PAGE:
01 Perfect Houseguest
This Film Guide will lead you and your class through the process of thoughtfully engaging with film. We’ll begin by viewing the film and answering open-ended questions, prompting students to make observations. Next, we’ll take a closer look at the character and setting. We’ll then learn about the filmmakers and the ways a filmmaker can tell a story using images.
If you haven’t done so already, be sure to read the Note to Teachers—you’ll find tips for watching short films with your class and helpful resources for inquiry-based discussions.
Get your students ready to thoughtfully watch a film by sharing this sample introduction, followed by some warm-up questions.
Sample introduction: Today we’re going to watch a short film. A short film is a lot like the films (or movies) that you might watch at home or at a movie theater, but it’s shorter! Have you been to a museum before? Just like the art that you see at a museum, films are made by artists, called Filmmakers. Filmmakers create films to tell a story, to share an idea or a feeling, with us, the viewers. We’re going to watch this short film more than once! We’ll talk about what we saw and heard in the film. We’ll also learn about the filmmakers and how and why they made this film.
Record students’ answers to revisit them later in the lesson.
- The film we’re going to watch is about a mouse.
- Have you ever seen a mouse? Where was it? What was it doing?
- How might you feel or react if you were to discover a mouse in your home? Why?
- Let students know that any kind of home or dwelling might have mice. Mice are just searching for food and shelter.
- What words would you use to describe a mouse?
- What does a mouse look like? Think about size, color, and shapes.
- What kinds of things do you imagine a mouse doing?
- Look at pictures or videos of mice on the internet and make observations about them. If you are teaching virtually, you can share your screen to share these images or videos. Be sure to select the images or videos in advance of sharing your screen.
- We’re going to watch PERFECT HOUSEGUEST, by Max Porter & Ru Kuwahata.
- The film is very short, less than 2 minutes long.
- Since it is so short, it’s important that we are quiet while the film is playing because we might miss something interesting, important, or funny and we’ll cause other students to miss it too! In a short film, every image and sound is important to the story being told.
- We will watch the film again later in the lesson.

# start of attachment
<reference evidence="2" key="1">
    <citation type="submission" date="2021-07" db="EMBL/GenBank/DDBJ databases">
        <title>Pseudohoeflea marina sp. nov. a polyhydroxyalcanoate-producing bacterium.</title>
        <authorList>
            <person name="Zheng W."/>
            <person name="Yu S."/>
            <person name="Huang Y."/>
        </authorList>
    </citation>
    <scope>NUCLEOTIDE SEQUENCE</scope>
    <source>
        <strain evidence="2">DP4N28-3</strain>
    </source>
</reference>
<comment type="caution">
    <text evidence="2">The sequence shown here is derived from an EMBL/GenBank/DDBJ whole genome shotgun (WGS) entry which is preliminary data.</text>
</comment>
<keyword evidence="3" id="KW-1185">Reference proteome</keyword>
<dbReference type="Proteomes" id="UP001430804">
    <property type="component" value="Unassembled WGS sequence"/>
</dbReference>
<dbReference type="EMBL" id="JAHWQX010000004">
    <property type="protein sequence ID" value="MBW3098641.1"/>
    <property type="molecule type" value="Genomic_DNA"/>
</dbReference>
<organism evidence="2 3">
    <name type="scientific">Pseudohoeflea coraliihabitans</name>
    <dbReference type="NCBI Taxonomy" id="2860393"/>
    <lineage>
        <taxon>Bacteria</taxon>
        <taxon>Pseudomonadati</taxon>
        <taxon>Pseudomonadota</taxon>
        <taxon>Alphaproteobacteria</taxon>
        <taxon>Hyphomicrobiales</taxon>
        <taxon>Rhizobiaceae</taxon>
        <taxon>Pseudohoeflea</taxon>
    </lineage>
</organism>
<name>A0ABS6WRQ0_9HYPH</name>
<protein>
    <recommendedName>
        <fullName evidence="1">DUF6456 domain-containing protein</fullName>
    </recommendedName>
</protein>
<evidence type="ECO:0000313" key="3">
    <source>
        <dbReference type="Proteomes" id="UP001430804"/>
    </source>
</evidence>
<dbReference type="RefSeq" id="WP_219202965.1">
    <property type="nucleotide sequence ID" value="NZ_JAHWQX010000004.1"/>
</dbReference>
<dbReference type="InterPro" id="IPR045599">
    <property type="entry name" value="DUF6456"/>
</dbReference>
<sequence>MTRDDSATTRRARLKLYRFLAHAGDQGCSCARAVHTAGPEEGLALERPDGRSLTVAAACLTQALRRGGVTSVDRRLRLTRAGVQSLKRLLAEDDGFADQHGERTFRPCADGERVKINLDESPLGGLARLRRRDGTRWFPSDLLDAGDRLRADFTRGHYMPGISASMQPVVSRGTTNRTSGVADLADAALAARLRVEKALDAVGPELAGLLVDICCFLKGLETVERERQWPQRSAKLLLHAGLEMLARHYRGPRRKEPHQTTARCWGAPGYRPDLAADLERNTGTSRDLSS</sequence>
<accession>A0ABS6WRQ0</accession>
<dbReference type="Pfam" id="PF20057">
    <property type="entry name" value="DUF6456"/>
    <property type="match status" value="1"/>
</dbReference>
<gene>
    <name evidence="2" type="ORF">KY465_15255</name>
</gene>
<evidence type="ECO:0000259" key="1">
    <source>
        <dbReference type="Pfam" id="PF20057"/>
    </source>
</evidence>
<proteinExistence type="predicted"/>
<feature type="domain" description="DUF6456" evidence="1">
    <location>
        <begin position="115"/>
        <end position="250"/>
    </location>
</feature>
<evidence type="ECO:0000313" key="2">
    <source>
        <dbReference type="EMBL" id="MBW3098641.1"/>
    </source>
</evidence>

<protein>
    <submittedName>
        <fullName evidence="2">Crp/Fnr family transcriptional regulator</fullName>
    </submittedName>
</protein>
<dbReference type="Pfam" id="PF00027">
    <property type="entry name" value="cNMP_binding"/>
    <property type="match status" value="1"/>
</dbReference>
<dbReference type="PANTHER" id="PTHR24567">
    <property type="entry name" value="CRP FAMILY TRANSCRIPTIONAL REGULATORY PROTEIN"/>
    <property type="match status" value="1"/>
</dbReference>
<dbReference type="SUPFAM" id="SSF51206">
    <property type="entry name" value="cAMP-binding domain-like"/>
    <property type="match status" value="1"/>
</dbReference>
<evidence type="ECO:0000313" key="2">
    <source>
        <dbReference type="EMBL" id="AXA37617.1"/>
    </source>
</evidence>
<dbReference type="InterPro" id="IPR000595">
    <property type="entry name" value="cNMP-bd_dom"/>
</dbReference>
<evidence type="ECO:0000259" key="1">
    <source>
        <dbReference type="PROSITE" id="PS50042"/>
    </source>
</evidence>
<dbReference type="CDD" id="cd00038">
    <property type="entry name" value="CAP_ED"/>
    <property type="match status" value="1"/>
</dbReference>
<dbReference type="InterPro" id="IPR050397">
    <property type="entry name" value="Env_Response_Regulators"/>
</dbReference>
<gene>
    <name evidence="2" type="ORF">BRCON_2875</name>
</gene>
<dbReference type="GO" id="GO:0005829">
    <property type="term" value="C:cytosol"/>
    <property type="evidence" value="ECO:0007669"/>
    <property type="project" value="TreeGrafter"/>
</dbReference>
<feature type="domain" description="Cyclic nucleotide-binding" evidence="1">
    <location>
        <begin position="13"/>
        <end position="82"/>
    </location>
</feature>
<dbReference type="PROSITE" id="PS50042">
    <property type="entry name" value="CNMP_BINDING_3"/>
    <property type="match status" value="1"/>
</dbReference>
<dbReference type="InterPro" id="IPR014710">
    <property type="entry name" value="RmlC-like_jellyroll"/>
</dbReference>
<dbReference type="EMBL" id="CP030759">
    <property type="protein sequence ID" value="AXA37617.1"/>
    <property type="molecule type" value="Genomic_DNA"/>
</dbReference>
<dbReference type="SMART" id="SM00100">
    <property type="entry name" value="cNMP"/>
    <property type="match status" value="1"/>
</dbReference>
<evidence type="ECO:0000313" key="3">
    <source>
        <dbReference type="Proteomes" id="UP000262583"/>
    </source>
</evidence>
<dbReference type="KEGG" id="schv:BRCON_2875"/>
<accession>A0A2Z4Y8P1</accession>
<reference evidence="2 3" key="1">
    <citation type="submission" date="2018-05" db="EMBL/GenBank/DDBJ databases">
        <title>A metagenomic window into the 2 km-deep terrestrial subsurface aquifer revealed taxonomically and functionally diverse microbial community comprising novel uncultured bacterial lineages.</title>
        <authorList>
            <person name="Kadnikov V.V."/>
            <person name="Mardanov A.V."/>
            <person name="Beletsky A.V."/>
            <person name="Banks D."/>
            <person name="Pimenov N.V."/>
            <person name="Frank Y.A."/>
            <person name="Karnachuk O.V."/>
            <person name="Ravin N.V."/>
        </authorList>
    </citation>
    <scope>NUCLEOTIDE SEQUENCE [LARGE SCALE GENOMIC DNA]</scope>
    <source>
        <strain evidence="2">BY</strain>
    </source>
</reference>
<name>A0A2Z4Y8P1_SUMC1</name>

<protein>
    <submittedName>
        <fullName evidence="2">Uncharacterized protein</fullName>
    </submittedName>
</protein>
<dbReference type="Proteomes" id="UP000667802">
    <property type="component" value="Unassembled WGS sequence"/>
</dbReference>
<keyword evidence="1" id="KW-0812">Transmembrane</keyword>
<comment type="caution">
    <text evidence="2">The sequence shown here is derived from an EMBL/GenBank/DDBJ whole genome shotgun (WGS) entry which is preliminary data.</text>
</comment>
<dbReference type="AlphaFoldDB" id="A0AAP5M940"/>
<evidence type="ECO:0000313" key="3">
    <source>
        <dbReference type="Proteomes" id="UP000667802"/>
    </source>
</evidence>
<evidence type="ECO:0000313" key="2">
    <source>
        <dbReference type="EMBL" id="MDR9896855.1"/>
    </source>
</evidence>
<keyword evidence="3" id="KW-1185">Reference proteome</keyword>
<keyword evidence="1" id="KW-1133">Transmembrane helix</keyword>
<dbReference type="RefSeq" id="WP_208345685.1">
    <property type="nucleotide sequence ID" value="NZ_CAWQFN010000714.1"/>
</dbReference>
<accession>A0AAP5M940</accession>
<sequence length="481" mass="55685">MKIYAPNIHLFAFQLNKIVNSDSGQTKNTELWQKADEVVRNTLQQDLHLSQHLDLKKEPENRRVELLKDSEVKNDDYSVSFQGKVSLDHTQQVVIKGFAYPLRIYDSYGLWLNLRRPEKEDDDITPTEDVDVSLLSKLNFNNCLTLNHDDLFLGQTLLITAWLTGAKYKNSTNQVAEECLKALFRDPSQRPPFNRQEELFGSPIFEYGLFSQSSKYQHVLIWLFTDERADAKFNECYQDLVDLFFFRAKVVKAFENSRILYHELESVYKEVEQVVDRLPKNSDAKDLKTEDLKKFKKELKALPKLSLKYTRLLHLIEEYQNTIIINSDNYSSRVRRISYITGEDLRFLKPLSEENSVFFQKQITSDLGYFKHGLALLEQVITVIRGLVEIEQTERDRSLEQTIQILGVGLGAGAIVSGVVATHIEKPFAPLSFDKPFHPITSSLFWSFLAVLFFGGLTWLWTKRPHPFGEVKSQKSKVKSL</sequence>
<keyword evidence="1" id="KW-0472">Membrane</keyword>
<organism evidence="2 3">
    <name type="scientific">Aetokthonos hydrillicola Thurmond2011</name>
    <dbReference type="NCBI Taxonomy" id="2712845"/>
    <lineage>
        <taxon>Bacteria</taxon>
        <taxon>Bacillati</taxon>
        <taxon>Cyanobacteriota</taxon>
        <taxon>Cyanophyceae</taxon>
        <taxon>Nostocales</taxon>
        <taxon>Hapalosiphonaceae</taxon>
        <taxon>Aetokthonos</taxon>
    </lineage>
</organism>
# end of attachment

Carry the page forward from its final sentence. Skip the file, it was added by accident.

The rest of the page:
Watch the film together and gather initial reactions using open-ended questions.
Follow the film screening with a moment of pause for the group to gather their thoughts. Ask the open-ended questions below and record students’ answers. Have students support their observations with evidence by asking, “What did you see that makes you say that?”
- What did you see in this film? Where did you see that?
- What did you notice about this film?
- How would you describe this film in just a few words?
- Did anything about this film surprise you?
- Did you have a favorite part of the film?
- What are some questions you have about the film? (While you may not have the answers to all of the students’ questions, this will give them a chance to wonder about the film.)
- How is this film similar or different from other films you have seen before?
- You can watch the film as a group by sharing your screen, and selecting the optimize for video sharing option. Make sure all participants (including yourself) are muted while the film plays.
- Consider using Breakout Rooms to have smaller group discussions.
If you need a link to share this film with your students, email us at firstname.lastname@example.org.
A Closer Look
Select a question to ask in advance of watching the film again to promote active viewing.
Ask the questions below for a group discussion or a think-pair-share.
Have students support their answers with evidence from the film by asking, “What makes you say that?”
Observations, things we can see or point to in the film itself
- From what we saw in the film, what do we KNOW about the Mouse?
- Have students complete these sentences:
- “I know that _______________”
- “I know this because I see _____________”
Interpretations, ideas that we have based on the things we’ve seen in the film
- What do we THINK about the Mouse?
- Have students complete these sentences:
- “I think that _______________”
- “I think this because _____________”
Questions, things we wonder about, or don’t know
- What are the things we DON’T KNOW about the Mouse?
- What do we WONDER or WANT TO KNOW about the Mouse?
- If you could ask the Mouse a question, what would you ask to learn more about them?
If you have been recording students’ answers, revisit the responses as a group and ask students to share any final thoughts or ideas about the character.
- Use still images by pausing the film to help students notice new details.
The Bigger Conversation
After watching the film for a second or third time, reflect on new details.
- Now that we’ve watched the film again, did you notice anything that you hadn’t noticed the first time we watched the film? What was it?
- What do you think about that? Does it help you understand anything new about the film or the character?
Revisit the list of questions about mice from Getting Started and compare them to the character in the film.
- How does the Mouse in the film compare to our original ideas about mice?
- What does the Mouse in the film look like? How does this compare to the way you thought a mouse would look?
- What is the Mouse in the film doing? How does this compare to what you might expect a mouse to be doing?
- How might this film or story be different if it were about a different animal or a human?
Consider the details that the filmmakers have not included. As mentioned earlier, filmmakers decide what details are important to the story, and which details are not. That means that we get to consider the possibilities for ourselves. There are no right or wrong answers here!